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How to take action when kids have food allergies

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The recent death of a child with an apparent allergic reaction to a peanut underscores the importance of having a complete food allergy emergency plan in place to meet unforeseen challenges.

Such a plan would provide a safety net for those children and adolescents in school who are at risk of having an allergic reaction to a food.  

Related: Girl dies after friend gives her peanut on playground

It has been recently reported by the U.S. Centers for Disease Control and Prevention that food allergies are becoming more prevalent in our country with a 20 percent increase over the past 10 years.  It is estimated that six to eight percent of children under the age of 18 have a bonafide food allergy.  That is why getting the diagnosis correct and confirmed is essential. Having a trifold program of avoidance, patient education and of course, emergency preparedness is firmly in place.  

Here is some important advice for parents and caregivers of food-allergic children:

• Have a plan. After confirmation of the diagnosis, a food allergy action plan should be prepared by the allergist for exact written instructions of how to proceed if a child is having an allergic reaction.  Portable injectable epinephrine autoinjectors need to be prescribed and carried by those individuals with a confirmed food allergy.  

• Know the drill. A food-allergic child can be his or her own best advocate -- from kindergarten through college. Parents should educate their child early so they are fully aware of what the child is allergic to, and they should also educate teachers, cafeteria staff and friends. In addition, it's important for children to know the symptoms of a severe allergic reaction, such as shortness of breath and hives, and have key people to turn to (including school nurses, teachers, coaches and friends) in an emergency.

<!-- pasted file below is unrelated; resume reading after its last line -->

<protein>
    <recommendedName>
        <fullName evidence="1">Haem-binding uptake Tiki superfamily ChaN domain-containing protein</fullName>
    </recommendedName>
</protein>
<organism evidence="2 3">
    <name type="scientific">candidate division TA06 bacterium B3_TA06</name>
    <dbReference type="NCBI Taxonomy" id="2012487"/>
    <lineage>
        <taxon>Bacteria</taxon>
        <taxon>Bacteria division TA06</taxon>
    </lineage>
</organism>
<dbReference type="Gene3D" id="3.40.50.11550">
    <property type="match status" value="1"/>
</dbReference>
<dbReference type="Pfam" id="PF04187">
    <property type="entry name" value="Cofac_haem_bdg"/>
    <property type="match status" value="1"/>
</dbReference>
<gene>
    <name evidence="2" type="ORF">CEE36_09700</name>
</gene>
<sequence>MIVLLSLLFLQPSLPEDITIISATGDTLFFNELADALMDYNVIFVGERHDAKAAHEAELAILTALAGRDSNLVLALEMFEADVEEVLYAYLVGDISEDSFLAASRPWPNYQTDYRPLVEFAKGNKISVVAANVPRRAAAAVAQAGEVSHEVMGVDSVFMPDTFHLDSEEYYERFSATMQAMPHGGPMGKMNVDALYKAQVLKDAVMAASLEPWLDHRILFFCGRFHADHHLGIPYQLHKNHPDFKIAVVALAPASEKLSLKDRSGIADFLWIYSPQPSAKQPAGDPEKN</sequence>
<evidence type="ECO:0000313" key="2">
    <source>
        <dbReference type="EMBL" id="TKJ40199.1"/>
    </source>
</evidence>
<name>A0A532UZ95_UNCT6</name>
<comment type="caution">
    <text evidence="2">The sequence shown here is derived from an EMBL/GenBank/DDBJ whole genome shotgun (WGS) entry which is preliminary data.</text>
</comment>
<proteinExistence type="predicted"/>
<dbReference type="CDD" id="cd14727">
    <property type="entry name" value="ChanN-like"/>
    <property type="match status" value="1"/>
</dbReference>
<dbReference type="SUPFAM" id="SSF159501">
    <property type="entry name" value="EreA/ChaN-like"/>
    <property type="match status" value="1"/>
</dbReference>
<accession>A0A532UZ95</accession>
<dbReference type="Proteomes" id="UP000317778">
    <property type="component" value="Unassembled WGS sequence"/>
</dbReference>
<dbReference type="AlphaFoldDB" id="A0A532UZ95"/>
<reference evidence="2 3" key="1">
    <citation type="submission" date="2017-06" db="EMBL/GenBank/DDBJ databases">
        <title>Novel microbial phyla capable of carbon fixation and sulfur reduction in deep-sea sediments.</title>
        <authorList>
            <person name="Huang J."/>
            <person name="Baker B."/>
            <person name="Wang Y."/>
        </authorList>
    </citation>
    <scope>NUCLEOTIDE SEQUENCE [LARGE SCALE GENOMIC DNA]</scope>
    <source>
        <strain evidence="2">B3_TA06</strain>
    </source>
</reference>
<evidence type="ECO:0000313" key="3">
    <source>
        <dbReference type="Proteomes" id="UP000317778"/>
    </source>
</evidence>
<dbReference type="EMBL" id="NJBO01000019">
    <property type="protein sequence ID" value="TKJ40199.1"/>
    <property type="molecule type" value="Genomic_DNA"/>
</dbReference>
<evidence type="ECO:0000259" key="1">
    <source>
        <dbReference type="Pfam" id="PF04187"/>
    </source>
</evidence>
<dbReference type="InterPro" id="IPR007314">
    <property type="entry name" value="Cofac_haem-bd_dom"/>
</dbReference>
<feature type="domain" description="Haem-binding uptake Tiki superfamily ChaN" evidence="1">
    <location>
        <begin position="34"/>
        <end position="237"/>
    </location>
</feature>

• Be a label detective. Learn how to interpret and "decode" food labels for hidden ingredients that may wreak havoc if a child has a food allergy.  Cross-contamination of cooking surfaces, utensils and cookware can pose a danger, especially if it's not communicated to cafeteria and restaurant staff. Preparing a "food allergen ingredient card" for the chef and kitchen staff in order to ensure a safe dining experience can help.  

• Make time to meet. Parents and caregivers should schedule a pre-meeting with school officials to educate them on their child's needs as well talk to their local allergist.  Also, it is helpful to stay up to-date on the latest in food allergy management by joining organizations like the Food Allergy & Anaphylaxis Network and the American College of Allergy, Asthma and Immunology , as well as parenting support groups that offer great resources and information.

Dr. Clifford Bassett is the medical director of Allergy and Asthma Care of NY. He is on the Public Education committee and a fellow of the American College of Allergy, Asthma and Immunology, & Clinical Assistant Professor NYU School of Medicine and SUNY/LICH.